So how do they get the soup in the dumplings?
do they freeze the broth or something and when it cooks it melts.???
i've always wondered how they do that.
anybody know for sure. or have any good ideas?
Well made stock has a high concentration of gelatin making the chilled broth wobbly. The gel can be added to the dough and when it cooks, the gel dissolves and becomes broth.
They add a bit of gelatin to it and refrigerate it, then put the "jello" (really a kind of aspic) in the dumpling. When they steam it, it turns to liquid -- hence, soup.
In croquettes that are deep fried, the soup is frozen. The time spent in the fryer is just enough time to thaw the soup but also harden the exterior mix.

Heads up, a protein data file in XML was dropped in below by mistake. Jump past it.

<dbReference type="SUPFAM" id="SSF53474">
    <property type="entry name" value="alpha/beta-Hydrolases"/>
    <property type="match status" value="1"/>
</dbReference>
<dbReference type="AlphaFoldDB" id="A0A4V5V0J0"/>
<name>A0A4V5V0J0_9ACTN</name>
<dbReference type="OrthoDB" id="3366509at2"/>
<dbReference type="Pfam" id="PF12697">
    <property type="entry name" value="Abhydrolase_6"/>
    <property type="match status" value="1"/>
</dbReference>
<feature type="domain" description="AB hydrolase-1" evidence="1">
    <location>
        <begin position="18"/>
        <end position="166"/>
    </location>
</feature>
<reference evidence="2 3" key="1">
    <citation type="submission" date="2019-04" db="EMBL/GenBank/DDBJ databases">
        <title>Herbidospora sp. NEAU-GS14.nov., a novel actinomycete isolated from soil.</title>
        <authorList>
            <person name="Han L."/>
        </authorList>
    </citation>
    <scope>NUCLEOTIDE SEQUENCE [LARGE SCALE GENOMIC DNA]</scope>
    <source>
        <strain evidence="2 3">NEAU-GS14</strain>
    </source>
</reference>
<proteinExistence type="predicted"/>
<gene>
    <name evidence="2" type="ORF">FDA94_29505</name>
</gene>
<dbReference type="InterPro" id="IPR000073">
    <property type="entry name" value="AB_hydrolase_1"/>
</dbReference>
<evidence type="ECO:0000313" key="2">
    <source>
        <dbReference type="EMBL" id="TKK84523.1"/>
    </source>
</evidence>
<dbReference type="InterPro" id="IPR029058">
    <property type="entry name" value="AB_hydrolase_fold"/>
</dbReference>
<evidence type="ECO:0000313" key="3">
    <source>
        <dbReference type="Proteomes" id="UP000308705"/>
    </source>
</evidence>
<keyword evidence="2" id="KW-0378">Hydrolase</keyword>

In dumplings, cuts of meat and bone are included into the stock that contain connective tissue. Connective tissue is made of collagen. Under long slow heating (like in stewing, braising, or stock-making), the collagen turns into gelatin. This is what happens to BBQ ribs that "fall off the bone"-- the connective tissue is gone!
This provides a natural thickener to the broth that solidifies it upon refrigeration, not freezing, which is fine since steaming uses a much lower temperature (~220 deg F) than frying (~400 deg F).